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Boys basketball: Front and center for Boca Ciega's Moore

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Wed. February 13, 2013 | Bob Putnam | Email

Boys basketball: Front and center for Boca Ciega's Moore

GULFPORT — The short, skinny kid stood at the edge of the playground. He waited forever to play.

Nine bigger players were chosen for the two sides.

There was no 10th. Not unless someone asked Dallas if he wanted to play.

Dallas Moore was the last one chosen in pickup games growing up, so he has always had something to prove.

“That happened quite a bit,” Moore said. “People would overlook me.”

Every night had to be a revelation. The audition never ended.

He knew his game had to be based on speed and cunning. The game in the air had to be changed to a game on the floor.

He started at Boca Ciega as more of a curiosity, a 5-foot-6 freshman with a feathery touch from the outside.

Now he is a 5-11 every-night dynamo who not only carries the flag for the vertically challenged but is the quintessential leader of the Pirates.

With the quickness to keep defenders off balance and the uncanny knack to shoot over the tallest opponents, Moore is averaging a county-best 28 points. He has 1,935 career points and can reach the 2,000 plateau with two more solid outings.

That will be a tall task considering Boca Ciega (18-8) travels to face Jesuit (26-1) in tonight’s Class 5A region quarterfinal.

“It’s wild to think it’s almost over,” Moore said. “When you start out in ninth grade and the season ends, you’re okay with it because you know you still have three more years.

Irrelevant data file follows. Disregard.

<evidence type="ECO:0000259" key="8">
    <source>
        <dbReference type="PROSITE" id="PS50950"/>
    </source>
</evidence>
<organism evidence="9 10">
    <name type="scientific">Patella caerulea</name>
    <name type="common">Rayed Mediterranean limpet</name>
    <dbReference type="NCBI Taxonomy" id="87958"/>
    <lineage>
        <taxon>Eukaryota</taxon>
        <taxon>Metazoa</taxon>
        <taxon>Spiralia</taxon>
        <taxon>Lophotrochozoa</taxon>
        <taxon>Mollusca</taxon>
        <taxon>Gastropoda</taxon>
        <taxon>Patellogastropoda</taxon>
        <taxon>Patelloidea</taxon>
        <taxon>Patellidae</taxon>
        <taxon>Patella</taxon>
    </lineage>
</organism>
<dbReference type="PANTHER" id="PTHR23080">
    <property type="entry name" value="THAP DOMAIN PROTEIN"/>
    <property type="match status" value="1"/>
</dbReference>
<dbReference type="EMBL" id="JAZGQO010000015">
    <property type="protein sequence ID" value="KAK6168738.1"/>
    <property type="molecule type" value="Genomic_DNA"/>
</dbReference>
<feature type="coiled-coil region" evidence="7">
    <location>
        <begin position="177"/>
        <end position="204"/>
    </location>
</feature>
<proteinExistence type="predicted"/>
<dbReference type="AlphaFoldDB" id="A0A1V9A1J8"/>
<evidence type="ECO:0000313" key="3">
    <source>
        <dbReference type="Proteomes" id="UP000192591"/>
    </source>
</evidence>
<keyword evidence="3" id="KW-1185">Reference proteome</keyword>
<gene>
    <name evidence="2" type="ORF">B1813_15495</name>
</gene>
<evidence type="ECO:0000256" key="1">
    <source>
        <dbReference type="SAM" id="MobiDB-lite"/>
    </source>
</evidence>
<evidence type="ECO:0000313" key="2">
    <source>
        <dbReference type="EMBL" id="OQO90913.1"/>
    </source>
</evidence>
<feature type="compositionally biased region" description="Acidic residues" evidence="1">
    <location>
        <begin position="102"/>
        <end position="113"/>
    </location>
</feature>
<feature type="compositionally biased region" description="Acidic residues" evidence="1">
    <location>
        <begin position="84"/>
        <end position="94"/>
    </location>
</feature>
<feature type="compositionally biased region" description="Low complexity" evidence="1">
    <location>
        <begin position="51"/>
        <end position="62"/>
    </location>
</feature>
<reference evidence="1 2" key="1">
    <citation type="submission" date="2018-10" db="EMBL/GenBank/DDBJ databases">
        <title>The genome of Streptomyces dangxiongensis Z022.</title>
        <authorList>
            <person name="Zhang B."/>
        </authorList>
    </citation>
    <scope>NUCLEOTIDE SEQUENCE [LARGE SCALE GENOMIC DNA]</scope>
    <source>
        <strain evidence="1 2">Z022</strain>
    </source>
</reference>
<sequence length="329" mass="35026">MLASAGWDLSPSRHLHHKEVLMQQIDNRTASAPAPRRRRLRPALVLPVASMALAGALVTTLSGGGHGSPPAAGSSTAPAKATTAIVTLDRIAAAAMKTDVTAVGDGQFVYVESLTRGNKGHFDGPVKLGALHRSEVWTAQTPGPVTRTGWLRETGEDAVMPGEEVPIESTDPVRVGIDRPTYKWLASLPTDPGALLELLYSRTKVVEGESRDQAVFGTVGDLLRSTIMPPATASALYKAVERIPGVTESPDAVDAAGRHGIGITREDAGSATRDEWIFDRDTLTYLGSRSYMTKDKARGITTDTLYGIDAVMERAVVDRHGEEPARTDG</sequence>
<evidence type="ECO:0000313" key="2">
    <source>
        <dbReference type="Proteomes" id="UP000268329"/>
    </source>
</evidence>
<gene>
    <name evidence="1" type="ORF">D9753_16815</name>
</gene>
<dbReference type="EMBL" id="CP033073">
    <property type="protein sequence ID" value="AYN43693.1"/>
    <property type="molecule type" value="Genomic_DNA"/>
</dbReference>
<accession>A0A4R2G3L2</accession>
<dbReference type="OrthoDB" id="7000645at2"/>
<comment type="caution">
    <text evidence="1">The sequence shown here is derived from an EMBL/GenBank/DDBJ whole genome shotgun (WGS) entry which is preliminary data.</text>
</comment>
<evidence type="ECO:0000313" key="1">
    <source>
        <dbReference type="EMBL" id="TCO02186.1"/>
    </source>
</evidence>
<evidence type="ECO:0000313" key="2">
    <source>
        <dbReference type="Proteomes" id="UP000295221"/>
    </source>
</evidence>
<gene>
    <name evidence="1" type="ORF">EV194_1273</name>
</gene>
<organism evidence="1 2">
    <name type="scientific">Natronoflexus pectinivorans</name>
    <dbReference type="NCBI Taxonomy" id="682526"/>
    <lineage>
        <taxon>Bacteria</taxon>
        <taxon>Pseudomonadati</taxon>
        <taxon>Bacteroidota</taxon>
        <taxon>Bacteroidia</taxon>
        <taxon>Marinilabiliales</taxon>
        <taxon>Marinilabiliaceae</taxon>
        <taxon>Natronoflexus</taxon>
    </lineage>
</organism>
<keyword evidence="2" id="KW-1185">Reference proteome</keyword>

“But it’s crazy to think this is the last time I could be putting on a Boca Ciega uniform.”

Moore forged his game on the AAU circuit and played right away as a freshman, making his mark from the perimeter.

Draining 3-pointers really wasn’t all that difficult. It was getting open that was tough.

Moore constantly battled dogged defenders intent on denying him an open look at the basket. It took guts, guile, maybe even a screen or two from a teammate, before he could get the ball in his hands.

Once Moore did, he was deadly.

The 3-pointer became Moore’s equalizer. He made jumpers from both sides of the court, off the dribble, from behind screens, in heavy congestion. As a sophomore, he made 11 3-pointers in a game against Bradenton Bayshore.

But confirming his status as the county’s premier long-range shooter wasn’t enough. Moore knew he had to diversify his game to become a better scorer and get better looks from colleges.

It did not hurt that he also had a significant growth spurt.

“I remember Dallas went to the doctor and they measured him before his junior year,” said his father, Dexter Moore. “He grew like 4 inches.”

Instead of stepping back to score, Moore started weaving through — and into — defenders.

“Dallas started out as a mighty-mite,” Boca Ciega coach Randy Shuman said. “He’s contributed every year. But we knew we needed to add to his game so he wouldn’t be so one-dimensional.

“He started driving more to the basket last year, but he paid a price. He had a bruised hip and bruised back. He took a beating, but he stayed aggressive.”

Moore, who signed with North Florida, continued to add to his repertoire in the offseason, spending countless hours in the gym. The work paid off. In the 5A, District 12 semifinals, Moore tied a career best by scoring 42 to beat rival Lakewood in a game the Pirates needed in order to make the playoffs for the second straight season.

“I think Dallas has done so well because of his work ethic,” Dexter Moore said. “He really works at everything and is determined. I think that started from being small and not being picked for games by the older guys growing up. He always felt he had to prove something. I think he still feels that. That’s what makes him so good.”

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